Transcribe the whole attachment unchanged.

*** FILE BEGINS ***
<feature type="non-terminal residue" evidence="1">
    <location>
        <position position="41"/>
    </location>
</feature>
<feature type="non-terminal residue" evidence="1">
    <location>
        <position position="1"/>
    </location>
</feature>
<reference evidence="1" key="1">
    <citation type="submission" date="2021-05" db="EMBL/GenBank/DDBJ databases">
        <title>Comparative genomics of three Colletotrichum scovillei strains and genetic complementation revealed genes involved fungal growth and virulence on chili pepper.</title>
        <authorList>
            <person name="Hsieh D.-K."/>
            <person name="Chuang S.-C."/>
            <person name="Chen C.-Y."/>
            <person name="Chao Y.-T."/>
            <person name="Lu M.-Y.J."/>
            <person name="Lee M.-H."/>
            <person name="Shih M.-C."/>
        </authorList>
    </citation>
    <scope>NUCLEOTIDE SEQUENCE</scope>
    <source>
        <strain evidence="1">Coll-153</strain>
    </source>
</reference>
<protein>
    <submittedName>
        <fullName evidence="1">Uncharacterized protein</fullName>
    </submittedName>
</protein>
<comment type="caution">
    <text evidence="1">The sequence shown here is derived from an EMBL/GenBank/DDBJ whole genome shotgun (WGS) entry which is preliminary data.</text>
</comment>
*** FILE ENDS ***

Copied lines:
<feature type="non-terminal residue" evidence="1">
    <location>
        <position position="41"/>
    </location>
</feature>
<feature type="non-terminal residue" evidence="1">
    <location>
        <position position="1"/>
    </location>
</feature>
<reference evidence="1" key="1">
    <citation type="submission" date="2021-05" db="EMBL/GenBank/DDBJ databases">
        <title>Comparative genomics of three Colletotrichum scovillei strains and genetic complementation revealed genes involved fungal growth and virulence on chili pepper.</title>
        <authorList>
            <person name="Hsieh D.-K."/>
            <person name="Chuang S.-C."/>
            <person name="Chen C.-Y."/>
            <person name="Chao Y.-T."/>
            <person name="Lu M.-Y.J."/>
            <person name="Lee M.-H."/>
            <person name="Shih M.-C."/>
        </authorList>
    </citation>
    <scope>NUCLEOTIDE SEQUENCE</scope>
    <source>
        <strain evidence="1">Coll-153</strain>
    </source>
</reference>
<protein>
    <submittedName>
        <fullName evidence="1">Uncharacterized protein</fullName>
    </submittedName>
</protein>
<comment type="caution">
    <text evidence="1">The sequence shown here is derived from an EMBL/GenBank/DDBJ whole genome shotgun (WGS) entry which is preliminary data.</text>
</comment>